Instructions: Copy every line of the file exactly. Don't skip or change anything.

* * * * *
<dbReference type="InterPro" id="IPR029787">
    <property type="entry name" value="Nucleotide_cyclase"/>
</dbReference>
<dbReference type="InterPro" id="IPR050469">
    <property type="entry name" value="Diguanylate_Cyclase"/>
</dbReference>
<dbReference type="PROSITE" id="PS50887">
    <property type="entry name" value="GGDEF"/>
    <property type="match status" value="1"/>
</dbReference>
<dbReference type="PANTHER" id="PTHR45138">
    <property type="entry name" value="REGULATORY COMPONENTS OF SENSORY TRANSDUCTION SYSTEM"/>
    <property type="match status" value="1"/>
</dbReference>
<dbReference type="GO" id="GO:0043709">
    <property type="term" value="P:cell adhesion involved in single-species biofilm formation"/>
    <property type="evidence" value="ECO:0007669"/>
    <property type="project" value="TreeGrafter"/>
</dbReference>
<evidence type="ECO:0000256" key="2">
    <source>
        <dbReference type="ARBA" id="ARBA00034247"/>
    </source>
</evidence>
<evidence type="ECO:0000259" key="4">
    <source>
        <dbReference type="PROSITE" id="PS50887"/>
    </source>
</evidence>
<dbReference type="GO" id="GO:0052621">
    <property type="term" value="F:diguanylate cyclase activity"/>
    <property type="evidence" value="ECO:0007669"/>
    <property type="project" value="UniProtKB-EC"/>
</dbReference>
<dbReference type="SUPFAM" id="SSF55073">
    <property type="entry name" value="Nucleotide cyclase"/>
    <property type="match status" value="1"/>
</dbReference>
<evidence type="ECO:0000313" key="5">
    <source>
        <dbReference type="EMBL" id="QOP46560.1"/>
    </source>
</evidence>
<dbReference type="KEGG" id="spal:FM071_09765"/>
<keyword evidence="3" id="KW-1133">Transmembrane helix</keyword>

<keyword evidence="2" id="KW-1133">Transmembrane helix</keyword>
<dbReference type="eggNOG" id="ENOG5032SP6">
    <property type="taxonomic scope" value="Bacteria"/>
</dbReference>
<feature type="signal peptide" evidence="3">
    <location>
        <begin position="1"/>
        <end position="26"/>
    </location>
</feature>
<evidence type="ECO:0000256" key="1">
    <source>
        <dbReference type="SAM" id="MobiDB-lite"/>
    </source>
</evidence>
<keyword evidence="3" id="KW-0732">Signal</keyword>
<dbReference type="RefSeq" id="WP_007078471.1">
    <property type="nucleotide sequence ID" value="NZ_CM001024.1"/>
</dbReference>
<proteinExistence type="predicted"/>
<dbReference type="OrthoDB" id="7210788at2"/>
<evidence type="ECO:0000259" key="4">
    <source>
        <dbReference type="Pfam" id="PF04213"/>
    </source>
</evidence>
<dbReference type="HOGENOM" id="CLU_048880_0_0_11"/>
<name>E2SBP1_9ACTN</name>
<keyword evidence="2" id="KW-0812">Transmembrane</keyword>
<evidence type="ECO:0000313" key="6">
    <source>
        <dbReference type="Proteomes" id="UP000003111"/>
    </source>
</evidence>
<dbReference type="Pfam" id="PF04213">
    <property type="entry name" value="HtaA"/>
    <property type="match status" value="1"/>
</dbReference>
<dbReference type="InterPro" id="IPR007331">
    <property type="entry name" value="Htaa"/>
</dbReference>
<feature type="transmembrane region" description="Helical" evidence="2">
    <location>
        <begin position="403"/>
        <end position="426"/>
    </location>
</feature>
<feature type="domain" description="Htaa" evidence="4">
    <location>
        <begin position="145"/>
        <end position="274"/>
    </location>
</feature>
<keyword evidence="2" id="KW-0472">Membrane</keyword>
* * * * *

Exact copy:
<dbReference type="InterPro" id="IPR029787">
    <property type="entry name" value="Nucleotide_cyclase"/>
</dbReference>
<dbReference type="InterPro" id="IPR050469">
    <property type="entry name" value="Diguanylate_Cyclase"/>
</dbReference>
<dbReference type="PROSITE" id="PS50887">
    <property type="entry name" value="GGDEF"/>
    <property type="match status" value="1"/>
</dbReference>
<dbReference type="PANTHER" id="PTHR45138">
    <property type="entry name" value="REGULATORY COMPONENTS OF SENSORY TRANSDUCTION SYSTEM"/>
    <property type="match status" value="1"/>
</dbReference>
<dbReference type="GO" id="GO:0043709">
    <property type="term" value="P:cell adhesion involved in single-species biofilm formation"/>
    <property type="evidence" value="ECO:0007669"/>
    <property type="project" value="TreeGrafter"/>
</dbReference>
<evidence type="ECO:0000256" key="2">
    <source>
        <dbReference type="ARBA" id="ARBA00034247"/>
    </source>
</evidence>
<evidence type="ECO:0000259" key="4">
    <source>
        <dbReference type="PROSITE" id="PS50887"/>
    </source>
</evidence>
<dbReference type="GO" id="GO:0052621">
    <property type="term" value="F:diguanylate cyclase activity"/>
    <property type="evidence" value="ECO:0007669"/>
    <property type="project" value="UniProtKB-EC"/>
</dbReference>
<dbReference type="SUPFAM" id="SSF55073">
    <property type="entry name" value="Nucleotide cyclase"/>
    <property type="match status" value="1"/>
</dbReference>
<evidence type="ECO:0000313" key="5">
    <source>
        <dbReference type="EMBL" id="QOP46560.1"/>
    </source>
</evidence>
<dbReference type="KEGG" id="spal:FM071_09765"/>
<keyword evidence="3" id="KW-1133">Transmembrane helix</keyword>

<keyword evidence="2" id="KW-1133">Transmembrane helix</keyword>
<dbReference type="eggNOG" id="ENOG5032SP6">
    <property type="taxonomic scope" value="Bacteria"/>
</dbReference>
<feature type="signal peptide" evidence="3">
    <location>
        <begin position="1"/>
        <end position="26"/>
    </location>
</feature>
<evidence type="ECO:0000256" key="1">
    <source>
        <dbReference type="SAM" id="MobiDB-lite"/>
    </source>
</evidence>
<keyword evidence="3" id="KW-0732">Signal</keyword>
<dbReference type="RefSeq" id="WP_007078471.1">
    <property type="nucleotide sequence ID" value="NZ_CM001024.1"/>
</dbReference>
<proteinExistence type="predicted"/>
<dbReference type="OrthoDB" id="7210788at2"/>
<evidence type="ECO:0000259" key="4">
    <source>
        <dbReference type="Pfam" id="PF04213"/>
    </source>
</evidence>
<dbReference type="HOGENOM" id="CLU_048880_0_0_11"/>
<name>E2SBP1_9ACTN</name>
<keyword evidence="2" id="KW-0812">Transmembrane</keyword>
<evidence type="ECO:0000313" key="6">
    <source>
        <dbReference type="Proteomes" id="UP000003111"/>
    </source>
</evidence>
<dbReference type="Pfam" id="PF04213">
    <property type="entry name" value="HtaA"/>
    <property type="match status" value="1"/>
</dbReference>
<dbReference type="InterPro" id="IPR007331">
    <property type="entry name" value="Htaa"/>
</dbReference>
<feature type="transmembrane region" description="Helical" evidence="2">
    <location>
        <begin position="403"/>
        <end position="426"/>
    </location>
</feature>
<feature type="domain" description="Htaa" evidence="4">
    <location>
        <begin position="145"/>
        <end position="274"/>
    </location>
</feature>
<keyword evidence="2" id="KW-0472">Membrane</keyword>